Once broadband is sorted, “expect the TV and broadband businesses both to reorganize themselves almost overnight, writes the Wall Street Journal.
However, according to that WSJ report, Apple may be out of the equation when the TV and broadcast business reorganizes itself.
“Television is about to demonstrate the inadequacy of Apple's own business model,” writes Wall Street Journal.
“This battle is nothing like Apple’s previous forays into the music and mobile phone spheres”, writes Bloomberg in a similar report.
Sanford C. Bernstein analyst Craig Moffett told Bloomberg that any notion that Apple could soon unveil its TV system: “Ignores the business realities that make this such a complicated industry.”
Why Apple will struggle to get support to take on TV
The mistake appears to be looking at Apple as the best placed company to create the solution that delivers content to our living rooms, while ignoring Apple’s penchant for delivering solutions that are closed, proprietary, only working with their own hardware and software.
“Video-content owners aren't looking for a savior and ultimately won't be satisfied with anything less than an open ecosystem accessible by any device” writes Wall Street Journal. That report notes that “Content owners already see their business being upended by Netflix and Amazon Instant Video, with an approach adapted to digital ubiquity from the get-go.”
Bloomberg observes that to win the television market, Apple, and anyone else looking to reinvent the delivery of content to television: “Must first strike deals with media companies or cable providers who have little incentive to cede valuable revenue streams”.
To illustrate how difficult this negation process is, Bloomberg notes that Apple hasn’t been successful at striking such deals in the past: CBS chairman Les Moonves has revealed that he rejected different Apple TV proposals, and talks with Comcast, prior to the launch of the Apple TV, fell apart because the cable company wouldn’t let Apple control the entire experience, according to a Bloomberg source.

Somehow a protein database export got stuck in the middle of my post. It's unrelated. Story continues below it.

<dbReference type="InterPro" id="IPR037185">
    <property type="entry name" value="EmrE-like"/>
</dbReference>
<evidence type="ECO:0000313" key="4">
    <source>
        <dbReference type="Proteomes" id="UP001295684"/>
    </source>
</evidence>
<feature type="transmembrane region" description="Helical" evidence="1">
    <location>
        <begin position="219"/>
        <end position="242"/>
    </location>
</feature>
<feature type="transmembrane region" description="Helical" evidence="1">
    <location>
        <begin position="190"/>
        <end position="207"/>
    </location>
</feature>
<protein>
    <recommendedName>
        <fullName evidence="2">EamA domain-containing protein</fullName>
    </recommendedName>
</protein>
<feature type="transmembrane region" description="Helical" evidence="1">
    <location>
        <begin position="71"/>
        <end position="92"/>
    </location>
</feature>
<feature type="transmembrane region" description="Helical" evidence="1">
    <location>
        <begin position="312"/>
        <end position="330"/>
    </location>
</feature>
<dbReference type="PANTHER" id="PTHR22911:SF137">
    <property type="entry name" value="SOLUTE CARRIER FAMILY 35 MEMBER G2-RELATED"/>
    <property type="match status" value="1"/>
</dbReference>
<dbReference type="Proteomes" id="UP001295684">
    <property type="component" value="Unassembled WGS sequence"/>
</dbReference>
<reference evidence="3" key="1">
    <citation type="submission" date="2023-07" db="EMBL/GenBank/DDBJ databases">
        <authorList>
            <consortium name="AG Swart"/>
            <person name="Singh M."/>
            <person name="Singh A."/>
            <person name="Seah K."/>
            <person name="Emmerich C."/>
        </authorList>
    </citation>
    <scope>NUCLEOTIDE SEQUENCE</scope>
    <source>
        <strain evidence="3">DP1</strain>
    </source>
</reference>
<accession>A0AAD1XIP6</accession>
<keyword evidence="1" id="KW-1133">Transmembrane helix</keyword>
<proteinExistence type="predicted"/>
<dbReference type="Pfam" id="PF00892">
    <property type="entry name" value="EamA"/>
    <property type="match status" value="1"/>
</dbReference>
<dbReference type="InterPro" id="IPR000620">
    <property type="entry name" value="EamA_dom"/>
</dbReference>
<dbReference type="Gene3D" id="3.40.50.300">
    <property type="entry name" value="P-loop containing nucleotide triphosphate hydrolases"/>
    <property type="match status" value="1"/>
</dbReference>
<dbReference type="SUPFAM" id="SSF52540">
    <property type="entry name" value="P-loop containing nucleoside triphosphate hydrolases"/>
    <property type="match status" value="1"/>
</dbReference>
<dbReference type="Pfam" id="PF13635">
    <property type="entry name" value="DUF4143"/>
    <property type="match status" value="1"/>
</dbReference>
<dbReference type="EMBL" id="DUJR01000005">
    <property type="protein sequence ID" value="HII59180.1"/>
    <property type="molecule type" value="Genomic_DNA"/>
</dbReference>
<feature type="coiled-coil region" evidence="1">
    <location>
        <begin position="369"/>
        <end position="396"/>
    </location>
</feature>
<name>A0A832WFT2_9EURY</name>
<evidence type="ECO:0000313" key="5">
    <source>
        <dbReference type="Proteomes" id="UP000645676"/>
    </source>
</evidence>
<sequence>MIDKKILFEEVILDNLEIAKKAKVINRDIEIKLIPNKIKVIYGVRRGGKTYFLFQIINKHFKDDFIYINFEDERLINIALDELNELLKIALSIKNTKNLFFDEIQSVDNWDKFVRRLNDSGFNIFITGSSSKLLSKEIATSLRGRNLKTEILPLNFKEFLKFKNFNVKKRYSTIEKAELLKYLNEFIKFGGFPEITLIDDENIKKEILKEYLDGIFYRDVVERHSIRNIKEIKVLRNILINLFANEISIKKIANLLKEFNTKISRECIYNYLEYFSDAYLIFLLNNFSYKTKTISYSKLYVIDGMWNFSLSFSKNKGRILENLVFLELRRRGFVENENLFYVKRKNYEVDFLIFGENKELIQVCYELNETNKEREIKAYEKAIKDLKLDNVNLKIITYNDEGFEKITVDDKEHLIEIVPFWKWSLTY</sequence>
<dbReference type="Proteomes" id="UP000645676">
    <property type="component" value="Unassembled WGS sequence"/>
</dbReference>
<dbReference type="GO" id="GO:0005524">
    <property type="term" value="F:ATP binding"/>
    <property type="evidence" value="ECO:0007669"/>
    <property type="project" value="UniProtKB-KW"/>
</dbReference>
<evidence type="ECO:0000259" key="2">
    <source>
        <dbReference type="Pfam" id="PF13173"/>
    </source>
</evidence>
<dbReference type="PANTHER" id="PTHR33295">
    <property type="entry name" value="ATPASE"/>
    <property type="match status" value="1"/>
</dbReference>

Apple is apparently looking for a way round this, and in its most recent negotiations it has focused on cable companies that would give it access to live broadcasting without needing new content agreements, claims Bloomberg. The strategy would be for Apple to release a product that would let customers access a set of channels, paid for via a cable subscription, instead of leasing a set-top box from pay-TV operators for a monthly fee, a person familiar with the discussions told Bloomberg.
RCM Capital Management’s Walter Price, who met with Apple executives recently to discuss their television efforts, told Bloomberg that cable and media companies are concerned that a better-designed Apple product will undermine their business model.
BTIG analyst Rich Greenfield told Bloomberg that cable companies are also concerned about losing their link to customers in the same way Apple overhauled the relationship between wireless carriers and their customers after the iPhone debuted.
Comcast’s Charlie Herrin told Bloomberg that while cable companies have released applications for the iPhone and iPad, there’s a reluctance to go further because: “Giving a third party too much control may lessen the value of the bundles of TV, Internet and phone services that cable companies sell.”
And yet, as the Apple Maps mess demonstrates, content is king, and having access to the best content is crucial.